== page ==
McColl's banks on truck simulator to improve safety


McColl's Transport hopes state-of-the-art mobile truck simulator will improve safety

McColl's banks on truck simulator to improve safety
McColl's banks on truck simulator to improve safety
By Ruza Zivkusic | February 8, 2011

They say practice makes perfect and that is just what truck drivers now can do to prepare themselves for the most uncommon circumstances on the road.

McColl’s Transport and the Victorian Transport Association (VTA) today launched a state-of-the-art mobile truck simulator which will help drivers experience any kind of situation by putting them to the test in a hi-tech multi-screen simulator.

The $500,000 worth device is set to train 500 drivers across the country, allowing them to practice difficult conditions over and over again.

With 240 people killed in crashes involving heavy vehicles in Australia each year, McColl’s together with VTA is on a mission to bring that figure down, McColl’s CEO Simon Thornton says.

"You never get good at something if you experience it once in every eight years. Here we can make sure that every driver experiences it in the safety of the simulator and then we can make sure once they’ve experienced (the incident) if they don’t like the feeling of it they can just do it over and over again," Thornton says.

From dealing with a flat steering tyre to driving on wet, slippery roads, drivers will be able to perfect their skills.

The simulator is able to mimic different scenarios and train drivers on ways to handle their vehicle in a safe and real-life environment, Thornton says.

The three-plasma screens provide the feeling of a real vehicle with force-loaded steering and real-time feedback to help muscle memory.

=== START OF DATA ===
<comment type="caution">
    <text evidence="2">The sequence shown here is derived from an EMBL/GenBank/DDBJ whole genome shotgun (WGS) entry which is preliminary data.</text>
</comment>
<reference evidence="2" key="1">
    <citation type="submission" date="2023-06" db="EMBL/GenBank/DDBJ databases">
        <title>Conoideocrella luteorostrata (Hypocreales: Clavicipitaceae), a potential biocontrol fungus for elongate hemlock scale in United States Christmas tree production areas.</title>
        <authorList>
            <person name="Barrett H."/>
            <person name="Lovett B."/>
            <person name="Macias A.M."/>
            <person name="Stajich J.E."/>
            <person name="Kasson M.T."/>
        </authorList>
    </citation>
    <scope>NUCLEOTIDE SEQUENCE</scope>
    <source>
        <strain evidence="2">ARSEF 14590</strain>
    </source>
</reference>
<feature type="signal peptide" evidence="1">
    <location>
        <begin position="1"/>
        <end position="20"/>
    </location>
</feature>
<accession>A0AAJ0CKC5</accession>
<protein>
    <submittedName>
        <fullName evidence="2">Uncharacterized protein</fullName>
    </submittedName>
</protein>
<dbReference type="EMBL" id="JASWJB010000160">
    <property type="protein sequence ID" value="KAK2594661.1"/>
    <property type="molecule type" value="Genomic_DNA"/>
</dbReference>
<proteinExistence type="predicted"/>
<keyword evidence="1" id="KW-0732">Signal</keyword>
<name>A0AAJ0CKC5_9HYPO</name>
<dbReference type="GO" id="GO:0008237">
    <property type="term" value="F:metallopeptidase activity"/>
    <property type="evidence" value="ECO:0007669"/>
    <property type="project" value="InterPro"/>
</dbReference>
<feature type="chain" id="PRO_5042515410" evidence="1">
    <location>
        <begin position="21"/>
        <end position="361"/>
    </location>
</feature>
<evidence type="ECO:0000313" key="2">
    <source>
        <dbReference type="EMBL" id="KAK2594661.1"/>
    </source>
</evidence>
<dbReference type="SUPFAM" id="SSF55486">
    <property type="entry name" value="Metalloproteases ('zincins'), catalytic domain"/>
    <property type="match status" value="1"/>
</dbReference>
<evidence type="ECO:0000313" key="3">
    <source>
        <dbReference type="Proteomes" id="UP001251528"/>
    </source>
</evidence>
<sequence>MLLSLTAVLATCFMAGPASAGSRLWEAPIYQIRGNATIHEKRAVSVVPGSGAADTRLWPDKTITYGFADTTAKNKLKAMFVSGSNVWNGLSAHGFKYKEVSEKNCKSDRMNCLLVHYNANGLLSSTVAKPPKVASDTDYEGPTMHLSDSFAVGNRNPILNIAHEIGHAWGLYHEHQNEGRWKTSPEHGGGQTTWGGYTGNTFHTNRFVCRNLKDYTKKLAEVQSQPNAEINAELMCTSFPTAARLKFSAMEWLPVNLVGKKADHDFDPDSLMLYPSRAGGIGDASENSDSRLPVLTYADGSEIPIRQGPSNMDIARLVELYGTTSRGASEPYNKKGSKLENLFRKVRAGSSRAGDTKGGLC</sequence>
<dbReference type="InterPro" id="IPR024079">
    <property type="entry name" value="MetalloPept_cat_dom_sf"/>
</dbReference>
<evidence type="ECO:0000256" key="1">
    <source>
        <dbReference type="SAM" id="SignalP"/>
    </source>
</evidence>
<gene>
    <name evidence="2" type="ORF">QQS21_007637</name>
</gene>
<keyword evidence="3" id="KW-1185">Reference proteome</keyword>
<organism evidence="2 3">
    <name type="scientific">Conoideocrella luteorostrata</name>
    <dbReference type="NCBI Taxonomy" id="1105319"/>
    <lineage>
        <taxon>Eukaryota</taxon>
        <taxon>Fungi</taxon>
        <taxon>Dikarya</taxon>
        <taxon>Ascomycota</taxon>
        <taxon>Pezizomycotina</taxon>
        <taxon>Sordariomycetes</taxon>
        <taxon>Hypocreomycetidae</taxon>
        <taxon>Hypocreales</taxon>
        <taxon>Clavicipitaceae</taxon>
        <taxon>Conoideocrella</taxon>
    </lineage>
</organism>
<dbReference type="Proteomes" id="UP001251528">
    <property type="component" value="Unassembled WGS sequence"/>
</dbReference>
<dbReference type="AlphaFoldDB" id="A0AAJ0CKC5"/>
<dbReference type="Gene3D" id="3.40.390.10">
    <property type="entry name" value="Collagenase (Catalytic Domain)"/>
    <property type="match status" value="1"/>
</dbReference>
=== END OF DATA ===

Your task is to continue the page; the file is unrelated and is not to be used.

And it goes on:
But changing driver’s attitude is challenging and will take some time, Thornton says.

"Often drivers come with a naturally negative view what they can learn from a play station but they get in and walk away with experience- they are very excited about it," he says.

The simulator also plays an important role in driving fuel efficiency and reducing carbon emissions, with companies able to save up to 15 percent in fuel costs each year, Thornton says.

"Our drivers will learn essential tips on green driving to contribute to a sustainable future for the industry," he says.

"Out of the handful of drivers we have trained so far, we have already a reduced fuel consumption of up to nine percent. We spend around $20 million a year on our trucks alone so if you do the math, that’s quite a significant saving for the company," he says.

VTA CEO Phil Lovel, who along with 20 representatives from the transport industry is meeting with Victoria Police tomorrow to target heavy vehicle crashes and chain of responsibility obligations, welcomes the safety initiative.

He says the chances of a fatality in heavy vehicle crashes are three times higher than crashes involving light vehicles.

"We’re going with the mission tomorrow of explaining what the companies are doing in terms of safety. We want to know what the Deputy Commissioner Kieran Walshe knows about truck accidents and deaths, and to share that information with us," he says.

"We encourage all transport operators to work towards improving the overall road safety for the industry and the public.

"The VTA has been working closely with all sectors of the industry to develop new safety initiatives to overcome common issues including driver fatigue, driver distraction, speeding and tyre negligence."

Lovel says the partnership has led to a decreasing trend in road fatalities involving trucks over the last few years on Victorian roads.

McColl’s will drive the simulator across the country, conducting a series of training sessions involving simulation runs and classroom-style lessons for its drivers.

The company plans to provide up to 100 hours of refresher training every three years.

"A recent independent report recommended 80 percent of training could be done in a simulator, confirming how timely and important our new diver simulator is for the safety of our drives," Thornton says.


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